Jason Zuckerman, a Washington, D.C. lawyer who represents whistleblowers, charged in a letter last year to OSHA officials that some investigators “look for any reason they can find to dismiss a complainant’s claims. This is often done by questioning every factual assertion a complainant makes while unquestioningly accepting the employer’s justifications.’’

Under laws of some states, a whistleblower can file a wrongful termination case in court rather than trust the OSHA process. But as a practical matter, the modest damages available in most cases would make it hard to find a lawyer to file a lawsuit.

In one critical area, the newer laws administered by OSHA provide greater protection for whistleblowers than the 40-year old OSHA statute. Under the more modern laws, if a complaint is dismissed by OSHA, the employee can take the case to an administrative law judge, a forum where complainants generally have had more success than with OSHA.

Under the OSHA law, however, there is no independent right of appeal. If the case can’t be settled, OSHA finds it lacks merit, or solicitors won’t take it to court, the worker is out of options. That is what’s behind the proposed change in the law.


In April, 2004, after a fellow worker at Plastic Industries, Inc. was cut by a bandsaw, Neal Jorgensen co-signed a complaint to the OSHA office in Boise. OSHA did an inspection and issued several citations, including “serious’’ ones for lack of a guard on the bandsaw and inoperative safety features on other machinery.

With the plant buzzing about who called OSHA, suspicion quickly focused on Jorgensen. When he reported for work a few days after the inspection, he was abruptly sent home. The explanation: The baling machine he would have operated had been found in violation by OSHA and was not available for use. It turned out that other workers did run the baler the same day though the violation had not been fixed, according to the OSHA investigation.

The next day, Jorgensen was informed he was being fired for poor performance. However, OSHA found that company managers made inconsistent statements about the reasons for the firing, and altered at least one document in the course of the investigation. When an investigator showed a letter critical of Jorgensen to the foreman who supposedly wrote it, the foreman said he had been asked to write it and that the original included positive statements about Jorgensen that were removed when the letter was faxed to OSHA.

“In conclusion,’’ the investigation found, “there is a preponderance of evidence that a prima facie complaint of discrimination has been established.”

It wouldn’t have cost much to settle the case. OSHA calculated that Jorgensen was due $2,911.57 in lost pay from the day he was fired until he started a new job soon after. However, the company balked, and OSHA referred the case to the regional solicitor in Seattle.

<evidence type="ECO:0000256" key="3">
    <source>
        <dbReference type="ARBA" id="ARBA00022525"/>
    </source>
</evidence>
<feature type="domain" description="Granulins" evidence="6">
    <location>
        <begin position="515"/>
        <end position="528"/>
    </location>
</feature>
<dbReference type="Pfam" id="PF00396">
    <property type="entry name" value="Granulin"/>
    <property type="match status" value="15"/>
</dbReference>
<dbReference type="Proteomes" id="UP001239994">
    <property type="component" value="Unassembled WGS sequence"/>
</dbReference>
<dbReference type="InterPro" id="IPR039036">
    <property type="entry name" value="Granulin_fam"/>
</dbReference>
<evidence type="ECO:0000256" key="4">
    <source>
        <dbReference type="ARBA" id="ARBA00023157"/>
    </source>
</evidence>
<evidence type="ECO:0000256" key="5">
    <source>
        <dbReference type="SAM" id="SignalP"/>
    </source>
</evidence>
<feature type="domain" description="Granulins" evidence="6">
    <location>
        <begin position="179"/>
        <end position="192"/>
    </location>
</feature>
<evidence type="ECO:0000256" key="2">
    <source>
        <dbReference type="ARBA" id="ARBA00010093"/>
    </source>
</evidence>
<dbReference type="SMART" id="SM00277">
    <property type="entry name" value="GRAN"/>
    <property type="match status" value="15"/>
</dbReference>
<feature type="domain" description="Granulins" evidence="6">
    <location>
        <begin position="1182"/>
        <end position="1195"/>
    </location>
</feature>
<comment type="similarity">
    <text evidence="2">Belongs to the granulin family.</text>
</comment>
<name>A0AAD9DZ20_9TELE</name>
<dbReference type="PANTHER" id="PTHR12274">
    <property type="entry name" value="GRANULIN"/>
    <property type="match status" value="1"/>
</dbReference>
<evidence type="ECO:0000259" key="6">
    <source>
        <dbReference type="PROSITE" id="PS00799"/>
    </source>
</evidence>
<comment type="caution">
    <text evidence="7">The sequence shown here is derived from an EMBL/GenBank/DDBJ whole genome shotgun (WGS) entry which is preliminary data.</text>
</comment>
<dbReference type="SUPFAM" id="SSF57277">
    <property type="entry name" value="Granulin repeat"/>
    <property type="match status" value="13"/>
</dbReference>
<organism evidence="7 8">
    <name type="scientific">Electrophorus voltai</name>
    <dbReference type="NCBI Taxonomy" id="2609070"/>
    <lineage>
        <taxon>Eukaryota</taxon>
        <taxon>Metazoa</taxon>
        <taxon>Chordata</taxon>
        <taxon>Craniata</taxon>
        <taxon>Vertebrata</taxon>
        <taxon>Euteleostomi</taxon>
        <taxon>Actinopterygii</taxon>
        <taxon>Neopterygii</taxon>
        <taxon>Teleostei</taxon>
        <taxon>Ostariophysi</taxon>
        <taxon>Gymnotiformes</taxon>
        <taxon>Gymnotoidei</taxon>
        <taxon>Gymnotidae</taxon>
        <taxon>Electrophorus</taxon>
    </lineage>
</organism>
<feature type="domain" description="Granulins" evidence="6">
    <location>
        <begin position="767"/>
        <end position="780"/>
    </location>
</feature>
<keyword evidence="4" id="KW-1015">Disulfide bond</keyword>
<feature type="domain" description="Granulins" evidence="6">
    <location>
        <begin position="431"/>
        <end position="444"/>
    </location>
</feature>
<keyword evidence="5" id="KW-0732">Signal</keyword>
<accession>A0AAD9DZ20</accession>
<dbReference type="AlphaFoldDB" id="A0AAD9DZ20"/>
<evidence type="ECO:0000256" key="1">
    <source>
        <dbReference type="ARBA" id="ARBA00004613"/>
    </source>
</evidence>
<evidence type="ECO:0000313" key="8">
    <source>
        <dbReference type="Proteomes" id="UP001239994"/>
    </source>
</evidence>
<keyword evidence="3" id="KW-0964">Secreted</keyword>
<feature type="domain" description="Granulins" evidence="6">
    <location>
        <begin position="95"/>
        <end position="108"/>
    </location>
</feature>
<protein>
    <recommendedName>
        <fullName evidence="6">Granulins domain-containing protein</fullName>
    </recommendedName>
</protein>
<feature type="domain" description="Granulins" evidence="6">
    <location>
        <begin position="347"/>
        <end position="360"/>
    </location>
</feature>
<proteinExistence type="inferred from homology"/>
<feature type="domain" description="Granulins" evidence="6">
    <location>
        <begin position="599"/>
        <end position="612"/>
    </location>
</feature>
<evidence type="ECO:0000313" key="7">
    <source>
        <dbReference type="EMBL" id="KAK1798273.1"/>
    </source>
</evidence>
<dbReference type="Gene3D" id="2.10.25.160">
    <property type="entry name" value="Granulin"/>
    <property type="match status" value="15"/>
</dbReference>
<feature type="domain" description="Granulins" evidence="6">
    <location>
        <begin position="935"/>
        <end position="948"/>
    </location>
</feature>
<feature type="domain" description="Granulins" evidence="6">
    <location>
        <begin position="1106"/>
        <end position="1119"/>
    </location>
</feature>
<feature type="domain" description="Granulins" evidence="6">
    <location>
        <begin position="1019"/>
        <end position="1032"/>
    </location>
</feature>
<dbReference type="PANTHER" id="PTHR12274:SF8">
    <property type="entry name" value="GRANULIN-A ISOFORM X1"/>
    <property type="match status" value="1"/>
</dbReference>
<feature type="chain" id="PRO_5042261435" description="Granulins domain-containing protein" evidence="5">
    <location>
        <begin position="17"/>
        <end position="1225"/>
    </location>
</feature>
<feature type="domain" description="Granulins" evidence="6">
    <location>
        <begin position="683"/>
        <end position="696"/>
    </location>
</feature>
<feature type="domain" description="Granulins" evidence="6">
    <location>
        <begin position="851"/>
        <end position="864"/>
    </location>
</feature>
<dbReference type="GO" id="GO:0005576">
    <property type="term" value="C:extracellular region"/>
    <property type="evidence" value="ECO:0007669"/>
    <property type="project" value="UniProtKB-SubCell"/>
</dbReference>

Jorgensen got the bad news in an April, 2005. The letter said “the case was deemed unsuitable for litigation” due to “insufficient evidence.”

A cruder explanation emerged a few weeks ago when Jorgensen told his story to Congress. In testimony before the House Subcommittee on Workforce Protections on April 28, Jorgensen read from an internal memo from the regional solicitor’s office that discussed his case. “We believe we have an approximate 25 percent chance of success,” the memo said. “There are two U.S. district Court judges in Idaho, one of whom routinely is not well disposed towards the government cases, and the other who can go either way.’”

“I thought I did the right thing,” Jorgensen told the panel, “but the system did not work for me.”

The bill under consideration, dubbed the Protecting America’s Workers Act, would bring whistleblower provisions of the OSHA law more in line with the modern statutes. Introduced by Rep. Lynn Woolsey (D-Calif.) with more than 80 co-sponsors, it would provide a right of appeal to an administrative judge if OSHA rejects a case or the solicitor won’t pursue it. In addition, it would extend the current deadline for filing a complaint from 30 to 180 days. Similar legislation is pending in the Senate.

“There’s a lot of accidents that could be prevented if workers weren’t afraid to call the situation to the attention of somebody above their bosses if their bosses won’t pay attention,” Woolsey said in an interview. “But they’re afraid for their jobs.”

Lloyd B. Chinn, an attorney with Proskauer Rose LLP who specializes in defending companies in employment matters, said that diverting cases from regional solicitors to administrative judges could mean routing them from one overworked, understaffed bureaucracy to another. “I’m not sure there is proof that the system doesn’t work,” Chinn said, “and if it doesn’t work, I’m not sure this fixes it.’’

For his part, Jorgensen said that as things now stand, he would not advise anyone to file a whistleblower complaint. “Absolutely not,’’ he said. “The way the law is written — no chance.’’